Like your Puttermesser, in the Eighties I was a midlife single Jewish woman living in the metropolitan area and working in a corrupt Kafakesque bureaucracy. And like you, I was writing a book about a smart midlife single Jewish woman living in the metropolitan area and working in a corrupt Kafkaesque bureaucracy. So I was struck by your depiction of poor Puttermesser as a bit on the schlumpy side and suffering from hyper literacy and loneliness. And I was saddened when she ended up victim of a brutal killer rather than as the one who brings such predators to justice.

Breck Shampoo Poster

I identify with her. I grew up in the Forties and Fifties when rhinoplasty was a routine ritual for Jewish girls whose well-meaning parents wanted us to assimilate. My mother persuaded me to undergo a nose job by insisting that “no one will marry you with that nose. It’s too Jewish.” She also bought hair straightener to tame my brown kinky tresses. Puttermesser and I shared certain features.  She too had “… a Jewish face and a modicum of American distrust of it. She resembled no poster she had ever seen: she hated the Breck shampoo girl, so blond and bland and pale-mouthed; she boycotted Breck because of the golden-haired posters, all crudely idealized, an American wet dream, in the subway.” Puttermesser’s hair, brown like mine, “came in bouncing scallops” like “imbricated roofing tiles . . . .”  Apt references and wry descriptive gems like these gleam throughout your novel. Decades later Puttermesser’s antipathy towards those poster-ready girls born blond with short straight American noses still resonates with me even though I have long since forgiven them and my mother too.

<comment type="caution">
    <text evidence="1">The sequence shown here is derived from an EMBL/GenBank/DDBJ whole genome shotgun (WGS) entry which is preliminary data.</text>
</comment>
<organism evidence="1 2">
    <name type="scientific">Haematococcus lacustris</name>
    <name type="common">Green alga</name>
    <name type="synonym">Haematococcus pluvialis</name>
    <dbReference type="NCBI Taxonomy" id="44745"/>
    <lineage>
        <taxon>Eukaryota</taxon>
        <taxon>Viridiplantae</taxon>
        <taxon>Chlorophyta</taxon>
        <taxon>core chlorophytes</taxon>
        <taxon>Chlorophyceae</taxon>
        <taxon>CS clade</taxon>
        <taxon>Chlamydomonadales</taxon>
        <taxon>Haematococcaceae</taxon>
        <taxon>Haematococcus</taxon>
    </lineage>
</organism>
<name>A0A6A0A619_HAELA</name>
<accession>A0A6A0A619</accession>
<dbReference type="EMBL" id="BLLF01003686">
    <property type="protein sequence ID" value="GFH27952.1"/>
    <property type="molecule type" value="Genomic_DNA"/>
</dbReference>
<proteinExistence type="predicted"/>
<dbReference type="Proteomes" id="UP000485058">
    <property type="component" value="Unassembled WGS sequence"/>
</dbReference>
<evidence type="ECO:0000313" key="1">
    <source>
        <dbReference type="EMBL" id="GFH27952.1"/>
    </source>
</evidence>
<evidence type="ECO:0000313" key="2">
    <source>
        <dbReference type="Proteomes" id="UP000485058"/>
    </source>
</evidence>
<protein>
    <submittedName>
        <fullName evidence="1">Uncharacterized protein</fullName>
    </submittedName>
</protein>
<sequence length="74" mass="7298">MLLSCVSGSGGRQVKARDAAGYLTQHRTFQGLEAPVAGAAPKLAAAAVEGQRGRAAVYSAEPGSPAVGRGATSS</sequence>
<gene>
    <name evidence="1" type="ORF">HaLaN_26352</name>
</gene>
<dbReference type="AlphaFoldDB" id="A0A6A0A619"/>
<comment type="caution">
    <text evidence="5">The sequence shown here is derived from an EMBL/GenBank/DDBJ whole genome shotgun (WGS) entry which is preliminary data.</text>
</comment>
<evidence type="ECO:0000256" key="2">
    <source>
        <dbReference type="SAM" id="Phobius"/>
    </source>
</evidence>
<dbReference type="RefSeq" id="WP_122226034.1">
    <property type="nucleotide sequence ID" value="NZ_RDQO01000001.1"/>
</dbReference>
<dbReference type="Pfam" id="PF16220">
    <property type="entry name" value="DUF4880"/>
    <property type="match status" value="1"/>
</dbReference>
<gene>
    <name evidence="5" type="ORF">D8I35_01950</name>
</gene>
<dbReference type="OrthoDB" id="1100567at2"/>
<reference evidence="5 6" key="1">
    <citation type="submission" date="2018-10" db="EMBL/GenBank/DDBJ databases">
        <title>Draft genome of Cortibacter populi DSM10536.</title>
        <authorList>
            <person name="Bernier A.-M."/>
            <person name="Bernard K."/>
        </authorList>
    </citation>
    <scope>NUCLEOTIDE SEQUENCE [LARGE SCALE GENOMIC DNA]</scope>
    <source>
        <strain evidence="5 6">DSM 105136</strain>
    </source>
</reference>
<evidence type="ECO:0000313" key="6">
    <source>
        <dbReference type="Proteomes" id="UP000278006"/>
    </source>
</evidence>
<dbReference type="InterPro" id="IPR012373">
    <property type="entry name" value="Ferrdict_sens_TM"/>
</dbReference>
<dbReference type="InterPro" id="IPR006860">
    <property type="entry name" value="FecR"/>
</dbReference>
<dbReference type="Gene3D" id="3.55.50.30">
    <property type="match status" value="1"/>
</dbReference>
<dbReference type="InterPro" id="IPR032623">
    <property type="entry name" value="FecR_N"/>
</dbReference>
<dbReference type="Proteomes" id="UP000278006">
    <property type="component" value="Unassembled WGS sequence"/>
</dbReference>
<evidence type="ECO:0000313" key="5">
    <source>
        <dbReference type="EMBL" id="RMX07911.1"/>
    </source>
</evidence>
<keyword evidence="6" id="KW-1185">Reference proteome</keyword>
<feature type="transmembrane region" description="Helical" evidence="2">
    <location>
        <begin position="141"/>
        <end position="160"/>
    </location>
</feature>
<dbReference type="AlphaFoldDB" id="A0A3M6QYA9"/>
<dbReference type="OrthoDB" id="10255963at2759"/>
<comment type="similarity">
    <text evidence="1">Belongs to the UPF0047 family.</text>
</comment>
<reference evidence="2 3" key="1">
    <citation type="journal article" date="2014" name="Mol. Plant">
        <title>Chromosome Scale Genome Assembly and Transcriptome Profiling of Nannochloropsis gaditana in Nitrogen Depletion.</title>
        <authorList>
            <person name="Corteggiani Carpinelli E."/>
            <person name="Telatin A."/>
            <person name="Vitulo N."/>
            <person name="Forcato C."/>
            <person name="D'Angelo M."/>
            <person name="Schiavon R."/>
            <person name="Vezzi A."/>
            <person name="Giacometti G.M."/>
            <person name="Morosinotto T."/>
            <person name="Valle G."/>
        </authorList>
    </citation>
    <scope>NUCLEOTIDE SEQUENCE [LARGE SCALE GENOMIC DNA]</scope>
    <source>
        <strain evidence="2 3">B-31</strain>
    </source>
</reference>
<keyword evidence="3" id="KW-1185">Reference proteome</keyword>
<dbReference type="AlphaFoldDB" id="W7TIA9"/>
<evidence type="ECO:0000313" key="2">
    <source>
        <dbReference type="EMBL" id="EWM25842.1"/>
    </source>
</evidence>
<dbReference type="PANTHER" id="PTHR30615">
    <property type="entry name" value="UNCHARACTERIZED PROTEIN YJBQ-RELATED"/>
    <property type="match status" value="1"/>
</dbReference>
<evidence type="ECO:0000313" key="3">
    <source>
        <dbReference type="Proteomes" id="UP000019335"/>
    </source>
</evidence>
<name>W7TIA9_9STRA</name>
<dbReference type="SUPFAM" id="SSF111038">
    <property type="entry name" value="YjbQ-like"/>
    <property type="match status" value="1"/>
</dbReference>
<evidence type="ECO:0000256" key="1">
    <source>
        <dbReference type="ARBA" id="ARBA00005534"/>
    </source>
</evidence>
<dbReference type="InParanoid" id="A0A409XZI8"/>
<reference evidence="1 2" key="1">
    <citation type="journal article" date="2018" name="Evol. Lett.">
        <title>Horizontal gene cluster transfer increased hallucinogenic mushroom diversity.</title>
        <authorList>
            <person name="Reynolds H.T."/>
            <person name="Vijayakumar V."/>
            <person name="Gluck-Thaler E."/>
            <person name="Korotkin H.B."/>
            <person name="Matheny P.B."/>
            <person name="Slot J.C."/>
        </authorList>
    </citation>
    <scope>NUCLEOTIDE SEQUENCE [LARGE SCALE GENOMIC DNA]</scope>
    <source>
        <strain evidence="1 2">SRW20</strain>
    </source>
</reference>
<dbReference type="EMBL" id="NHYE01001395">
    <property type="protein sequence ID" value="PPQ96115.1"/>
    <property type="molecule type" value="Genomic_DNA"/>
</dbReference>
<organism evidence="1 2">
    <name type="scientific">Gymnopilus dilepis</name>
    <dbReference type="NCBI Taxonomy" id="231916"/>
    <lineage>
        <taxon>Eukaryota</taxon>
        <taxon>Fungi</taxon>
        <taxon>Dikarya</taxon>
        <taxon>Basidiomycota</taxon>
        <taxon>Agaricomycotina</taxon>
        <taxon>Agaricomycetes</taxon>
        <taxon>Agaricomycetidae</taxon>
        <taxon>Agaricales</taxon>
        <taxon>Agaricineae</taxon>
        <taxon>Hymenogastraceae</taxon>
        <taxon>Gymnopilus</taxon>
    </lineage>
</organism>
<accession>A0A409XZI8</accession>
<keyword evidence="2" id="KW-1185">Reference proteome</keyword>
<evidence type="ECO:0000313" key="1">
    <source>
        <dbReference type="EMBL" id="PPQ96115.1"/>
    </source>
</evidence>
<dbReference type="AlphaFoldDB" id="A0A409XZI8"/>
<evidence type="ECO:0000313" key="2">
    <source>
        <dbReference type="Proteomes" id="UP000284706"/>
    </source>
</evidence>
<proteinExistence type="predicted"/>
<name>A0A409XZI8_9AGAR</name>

Inspired by you, I’ve turned to Jewish history to write The Bones and the Book. But I have not yet put upon the page a character capable of creating a golem or doing something else that transcends reality so wonderfully. I still aspire to do so and have set the ingredients to boil in my head. All I need now is the guts to stir the pot. Before I begin to write that novel, I’ll revisit yours to find the courage I need. Thank you for your example.

Sincerely,

Jane Isenberg

3 Comments

Filed under American classic, feminist fiction, Humorous fiction, Jewish fiction, Surrealist novel, Uncategorized

3 responses to “Dear Cynthia Ozick,